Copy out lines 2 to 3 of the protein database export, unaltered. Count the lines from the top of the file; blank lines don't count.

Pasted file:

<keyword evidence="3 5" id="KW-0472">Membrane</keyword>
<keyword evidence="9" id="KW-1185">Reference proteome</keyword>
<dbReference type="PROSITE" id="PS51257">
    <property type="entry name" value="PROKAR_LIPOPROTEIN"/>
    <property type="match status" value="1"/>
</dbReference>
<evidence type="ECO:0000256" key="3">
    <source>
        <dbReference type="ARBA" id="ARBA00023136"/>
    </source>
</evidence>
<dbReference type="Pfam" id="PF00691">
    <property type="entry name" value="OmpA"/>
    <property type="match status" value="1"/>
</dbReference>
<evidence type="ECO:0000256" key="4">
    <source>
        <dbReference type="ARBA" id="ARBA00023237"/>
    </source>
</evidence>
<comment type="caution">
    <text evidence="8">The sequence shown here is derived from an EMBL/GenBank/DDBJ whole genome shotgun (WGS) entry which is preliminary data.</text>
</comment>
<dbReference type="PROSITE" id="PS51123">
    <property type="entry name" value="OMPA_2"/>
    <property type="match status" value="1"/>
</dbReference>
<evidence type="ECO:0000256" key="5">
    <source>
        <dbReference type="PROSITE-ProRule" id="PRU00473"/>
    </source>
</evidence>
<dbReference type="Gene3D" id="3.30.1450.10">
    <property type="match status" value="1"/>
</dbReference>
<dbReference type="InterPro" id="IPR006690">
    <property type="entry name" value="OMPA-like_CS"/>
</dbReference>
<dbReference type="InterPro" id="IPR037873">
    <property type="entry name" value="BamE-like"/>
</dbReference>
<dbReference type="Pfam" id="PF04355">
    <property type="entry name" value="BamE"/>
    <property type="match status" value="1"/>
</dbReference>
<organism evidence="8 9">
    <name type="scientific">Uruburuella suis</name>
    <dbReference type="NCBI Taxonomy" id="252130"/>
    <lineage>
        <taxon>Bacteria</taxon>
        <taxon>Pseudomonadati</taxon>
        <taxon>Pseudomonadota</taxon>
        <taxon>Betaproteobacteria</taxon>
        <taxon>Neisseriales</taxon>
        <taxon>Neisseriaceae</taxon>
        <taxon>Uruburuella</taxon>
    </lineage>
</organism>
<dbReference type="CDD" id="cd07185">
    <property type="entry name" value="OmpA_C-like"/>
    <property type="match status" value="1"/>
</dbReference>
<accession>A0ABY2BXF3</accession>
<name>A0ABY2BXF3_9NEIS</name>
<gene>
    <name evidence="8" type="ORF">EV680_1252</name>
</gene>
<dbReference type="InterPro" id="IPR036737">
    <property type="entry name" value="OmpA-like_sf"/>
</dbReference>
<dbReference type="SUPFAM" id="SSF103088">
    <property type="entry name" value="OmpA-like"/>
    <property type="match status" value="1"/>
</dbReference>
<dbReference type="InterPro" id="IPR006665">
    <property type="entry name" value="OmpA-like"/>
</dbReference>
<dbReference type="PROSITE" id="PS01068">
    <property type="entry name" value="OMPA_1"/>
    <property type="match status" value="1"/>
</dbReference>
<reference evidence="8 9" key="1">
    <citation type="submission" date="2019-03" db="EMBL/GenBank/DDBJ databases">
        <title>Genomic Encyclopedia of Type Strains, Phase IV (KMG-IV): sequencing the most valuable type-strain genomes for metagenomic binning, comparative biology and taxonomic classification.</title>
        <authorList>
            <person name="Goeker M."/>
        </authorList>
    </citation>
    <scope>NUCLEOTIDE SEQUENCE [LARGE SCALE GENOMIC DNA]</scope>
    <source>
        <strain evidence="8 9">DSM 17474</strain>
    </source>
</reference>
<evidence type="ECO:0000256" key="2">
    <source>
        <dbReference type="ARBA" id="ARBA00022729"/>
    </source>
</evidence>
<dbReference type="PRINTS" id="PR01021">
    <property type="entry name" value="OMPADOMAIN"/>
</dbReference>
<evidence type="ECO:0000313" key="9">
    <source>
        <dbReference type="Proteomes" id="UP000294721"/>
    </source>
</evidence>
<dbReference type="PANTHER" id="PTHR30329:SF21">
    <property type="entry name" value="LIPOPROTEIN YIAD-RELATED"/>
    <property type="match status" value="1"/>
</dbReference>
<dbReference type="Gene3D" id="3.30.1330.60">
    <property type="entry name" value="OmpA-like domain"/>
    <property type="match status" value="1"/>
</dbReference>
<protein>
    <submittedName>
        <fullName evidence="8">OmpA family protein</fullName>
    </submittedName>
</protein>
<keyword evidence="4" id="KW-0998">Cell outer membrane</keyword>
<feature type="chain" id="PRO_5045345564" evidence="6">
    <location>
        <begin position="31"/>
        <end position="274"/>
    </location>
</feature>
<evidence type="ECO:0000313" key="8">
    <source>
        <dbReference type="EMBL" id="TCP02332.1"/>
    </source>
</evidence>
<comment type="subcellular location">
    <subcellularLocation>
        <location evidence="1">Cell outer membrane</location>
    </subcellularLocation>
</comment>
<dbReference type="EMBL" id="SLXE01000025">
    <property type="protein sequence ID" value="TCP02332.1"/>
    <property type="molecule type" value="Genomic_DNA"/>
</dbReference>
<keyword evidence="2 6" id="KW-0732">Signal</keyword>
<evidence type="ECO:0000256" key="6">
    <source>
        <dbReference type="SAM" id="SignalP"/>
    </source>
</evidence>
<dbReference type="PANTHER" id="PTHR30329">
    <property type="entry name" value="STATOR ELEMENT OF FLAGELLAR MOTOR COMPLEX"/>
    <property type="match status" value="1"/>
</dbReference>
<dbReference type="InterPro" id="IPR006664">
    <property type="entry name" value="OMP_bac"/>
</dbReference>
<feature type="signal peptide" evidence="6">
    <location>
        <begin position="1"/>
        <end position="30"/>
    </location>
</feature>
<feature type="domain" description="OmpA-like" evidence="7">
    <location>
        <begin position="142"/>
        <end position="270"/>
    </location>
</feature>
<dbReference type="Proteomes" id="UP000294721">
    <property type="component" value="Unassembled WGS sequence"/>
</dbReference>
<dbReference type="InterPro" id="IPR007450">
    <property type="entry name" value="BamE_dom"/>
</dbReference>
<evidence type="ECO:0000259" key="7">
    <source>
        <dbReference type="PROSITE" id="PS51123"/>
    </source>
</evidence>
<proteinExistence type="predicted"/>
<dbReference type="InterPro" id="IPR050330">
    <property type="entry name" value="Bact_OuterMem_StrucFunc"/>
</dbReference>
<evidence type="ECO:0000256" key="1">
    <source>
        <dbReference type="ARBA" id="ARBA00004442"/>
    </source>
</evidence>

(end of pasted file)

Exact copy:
<keyword evidence="9" id="KW-1185">Reference proteome</keyword>
<dbReference type="PROSITE" id="PS51257">